I had ZERO experience shooting with her camera before (though I’ve used ones like it in the past, not knowing was I was doing clearly), but after she gave me a tutorial, I was ready to get to work!
What was even more exciting about that experience was the fact that she wanted to take pictures of me, too! Specifically in one of the dresses that I packed. The dress was inspired by her, actually, because I altered it a little bit as a DIY (do it yourself) project. So the fact that she recognized the beauty of the article of clothing and wanted to photograph me as a model, was really special!
Here are some of the amazing shots that came out of our photoshoot!
Doing this random photoshoot on the streets of Harlem in this dress signified my loudness and boldness, but also my spunkiness and lightheartedness. I’ve recently found myself apologizing for my emotions—whether happy or sad, joyful or sorrowful. The truth is: they’re BIG and expressive and I’m still learning how to embrace them.
So, I wanted the photoshoot to reflect the fact that I can be BOTH-AND. I don’t have to choose either/or. I took up space, stood tall and confident, and slayed it! “Taking up space” is the concept of showing up loudly and proudly in places that you wouldn’t normally go to, places that wouldn’t normally accept you, or things you wouldn’t normally do. It’s the idea that you belong and your presence needs to be recognized. Your gifts matter. Your journey matters. Your “differentness” matters.
I’d say a third and final highlight of the trip (from a spiritual and emotional growth perspective, at least), was the car ride back home with two of my friends.
It began all lighthearted, as we were sharing laughs from conversations that were exchanged during the weekend.
Then, for some reason, as I was approaching home (Baltimore), I found myself getting extremely discouraged. The best way to describe it was that I felt like the weekend getaway was just a temporary high and that I would be confronted with a different reality when I got home.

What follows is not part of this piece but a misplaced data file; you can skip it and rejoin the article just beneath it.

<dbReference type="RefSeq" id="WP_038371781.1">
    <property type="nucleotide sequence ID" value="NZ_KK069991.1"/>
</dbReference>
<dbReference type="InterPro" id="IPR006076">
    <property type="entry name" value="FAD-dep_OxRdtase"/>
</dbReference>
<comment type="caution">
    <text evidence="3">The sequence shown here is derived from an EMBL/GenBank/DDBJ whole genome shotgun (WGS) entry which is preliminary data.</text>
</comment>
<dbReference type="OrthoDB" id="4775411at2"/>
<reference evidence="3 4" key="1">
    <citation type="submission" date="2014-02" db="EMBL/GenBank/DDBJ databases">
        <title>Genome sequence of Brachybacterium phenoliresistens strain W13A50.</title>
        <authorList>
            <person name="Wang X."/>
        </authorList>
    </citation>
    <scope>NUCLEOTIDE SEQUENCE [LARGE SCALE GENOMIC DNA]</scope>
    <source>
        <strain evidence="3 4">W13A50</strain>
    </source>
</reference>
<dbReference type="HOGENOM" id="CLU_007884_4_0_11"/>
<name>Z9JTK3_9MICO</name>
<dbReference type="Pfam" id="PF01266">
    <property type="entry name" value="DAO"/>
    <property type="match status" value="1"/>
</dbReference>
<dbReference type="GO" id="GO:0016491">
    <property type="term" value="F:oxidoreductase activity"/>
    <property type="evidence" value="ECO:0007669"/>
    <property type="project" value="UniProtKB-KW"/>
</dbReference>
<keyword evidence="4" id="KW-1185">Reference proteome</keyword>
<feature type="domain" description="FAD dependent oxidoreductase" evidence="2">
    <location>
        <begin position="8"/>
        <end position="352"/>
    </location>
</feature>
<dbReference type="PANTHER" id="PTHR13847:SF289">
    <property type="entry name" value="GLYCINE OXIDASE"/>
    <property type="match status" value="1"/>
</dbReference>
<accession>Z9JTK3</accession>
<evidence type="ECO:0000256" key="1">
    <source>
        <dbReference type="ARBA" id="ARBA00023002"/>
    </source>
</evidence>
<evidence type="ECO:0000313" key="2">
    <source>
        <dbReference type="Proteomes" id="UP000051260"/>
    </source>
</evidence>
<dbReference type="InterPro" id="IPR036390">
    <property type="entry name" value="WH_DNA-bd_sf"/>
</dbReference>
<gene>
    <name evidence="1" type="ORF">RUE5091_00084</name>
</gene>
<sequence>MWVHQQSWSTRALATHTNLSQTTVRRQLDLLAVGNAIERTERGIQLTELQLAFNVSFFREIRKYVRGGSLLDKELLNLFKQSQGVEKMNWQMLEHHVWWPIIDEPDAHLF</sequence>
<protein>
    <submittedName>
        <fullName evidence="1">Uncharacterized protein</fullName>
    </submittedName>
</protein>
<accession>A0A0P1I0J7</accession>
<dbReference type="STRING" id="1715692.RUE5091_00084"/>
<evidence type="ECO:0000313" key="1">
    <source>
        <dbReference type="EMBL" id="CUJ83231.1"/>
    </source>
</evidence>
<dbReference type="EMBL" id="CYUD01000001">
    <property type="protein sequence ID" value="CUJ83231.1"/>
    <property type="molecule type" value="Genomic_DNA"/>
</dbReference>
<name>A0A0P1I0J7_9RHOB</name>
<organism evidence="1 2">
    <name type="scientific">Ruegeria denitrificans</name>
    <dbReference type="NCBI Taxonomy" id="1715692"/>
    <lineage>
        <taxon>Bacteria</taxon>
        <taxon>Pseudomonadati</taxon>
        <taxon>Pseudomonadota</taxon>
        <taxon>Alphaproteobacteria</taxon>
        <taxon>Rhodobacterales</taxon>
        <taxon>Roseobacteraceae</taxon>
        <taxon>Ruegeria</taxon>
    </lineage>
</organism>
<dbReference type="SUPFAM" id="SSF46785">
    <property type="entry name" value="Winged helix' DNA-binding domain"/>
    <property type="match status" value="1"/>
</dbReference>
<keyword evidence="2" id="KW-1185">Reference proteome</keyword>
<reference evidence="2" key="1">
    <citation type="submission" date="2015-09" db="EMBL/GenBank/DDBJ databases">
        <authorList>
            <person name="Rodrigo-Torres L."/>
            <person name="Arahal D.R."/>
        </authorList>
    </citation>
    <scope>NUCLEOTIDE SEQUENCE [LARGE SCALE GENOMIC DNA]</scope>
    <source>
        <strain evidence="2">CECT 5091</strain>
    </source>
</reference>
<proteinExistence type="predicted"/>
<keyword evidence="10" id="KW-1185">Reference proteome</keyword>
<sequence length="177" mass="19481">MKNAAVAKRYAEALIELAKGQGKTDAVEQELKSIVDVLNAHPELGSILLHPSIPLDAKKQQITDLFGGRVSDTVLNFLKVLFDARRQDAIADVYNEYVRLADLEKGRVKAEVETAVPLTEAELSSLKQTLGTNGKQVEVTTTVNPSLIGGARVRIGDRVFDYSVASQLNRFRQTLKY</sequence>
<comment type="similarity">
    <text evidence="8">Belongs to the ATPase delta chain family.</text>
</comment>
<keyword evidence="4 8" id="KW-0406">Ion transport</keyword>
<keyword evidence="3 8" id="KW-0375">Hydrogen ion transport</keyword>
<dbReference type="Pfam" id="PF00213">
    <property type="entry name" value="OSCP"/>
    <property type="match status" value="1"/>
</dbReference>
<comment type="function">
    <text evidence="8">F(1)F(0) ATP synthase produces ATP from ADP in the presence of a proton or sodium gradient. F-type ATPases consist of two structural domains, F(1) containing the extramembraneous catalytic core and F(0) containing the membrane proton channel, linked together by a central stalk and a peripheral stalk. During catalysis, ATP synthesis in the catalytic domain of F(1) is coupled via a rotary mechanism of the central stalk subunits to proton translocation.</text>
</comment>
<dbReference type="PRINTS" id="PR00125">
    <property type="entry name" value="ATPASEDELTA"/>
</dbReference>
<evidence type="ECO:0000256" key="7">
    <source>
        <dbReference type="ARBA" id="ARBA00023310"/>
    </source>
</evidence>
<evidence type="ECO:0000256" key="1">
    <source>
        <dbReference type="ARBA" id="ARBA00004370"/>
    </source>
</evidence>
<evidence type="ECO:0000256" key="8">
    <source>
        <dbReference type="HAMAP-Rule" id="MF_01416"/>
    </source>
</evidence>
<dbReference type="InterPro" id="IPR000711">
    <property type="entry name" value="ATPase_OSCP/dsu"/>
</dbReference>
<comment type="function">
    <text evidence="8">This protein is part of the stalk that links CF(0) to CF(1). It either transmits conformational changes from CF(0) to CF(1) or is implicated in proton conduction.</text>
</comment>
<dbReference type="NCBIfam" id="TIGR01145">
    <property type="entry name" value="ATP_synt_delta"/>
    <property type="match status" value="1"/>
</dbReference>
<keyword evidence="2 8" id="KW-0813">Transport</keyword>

I shared all of these sad feelings with my friends and was just crying it out in the car. In that moment, I realized how much I missed all of the laughs and good times with everyone and how I’m struggling to build something similar at home.
But as I just continued to pour out my feelings and lament (“lamenting” was the sermon topic earlier that morning), my perspective brightened. I reminded myself that I have so many people around me at home who love me and who are walking with me.
They may show up differently to me than how my VA friends do, but that doesn’t make their love any less valuable or tangible.
I had to remind myself of all of the great strides I’ve made in Baltimore these past 7 months and how a great healing work is indeed occurring.
It’s important for me to catch the narrative, the “story I’m telling myself,” as popular researcher and professor Brene Brown says.
I need to change the narrative of what Baltimore means to me. What’s been helping me with that is the messages I receive every Sunday I go to my new church. I’m reminded that God doesn’t call us to a place to leave or forsake us, but He will finish the work He started in us!
Honestly, sometimes it feels like Baltimore signifies the place I had to go to because my career “fell apart.” I had to go back home and start over. I had been seeing it as a place of failure. Just being completely honest.
But that’s not what God would say about it!
Home is wherever family is. And I’m blessed to have family in a few different states.
In the podcast I was interviewed on in May, I talk about the revelation that family is one of the most important pillars in my life. Careers and job titles can and will change. But family is forever.
I know I hadn’t written in a little while but hopefully this post is rich enough to make up for my absence!
Until Next Time,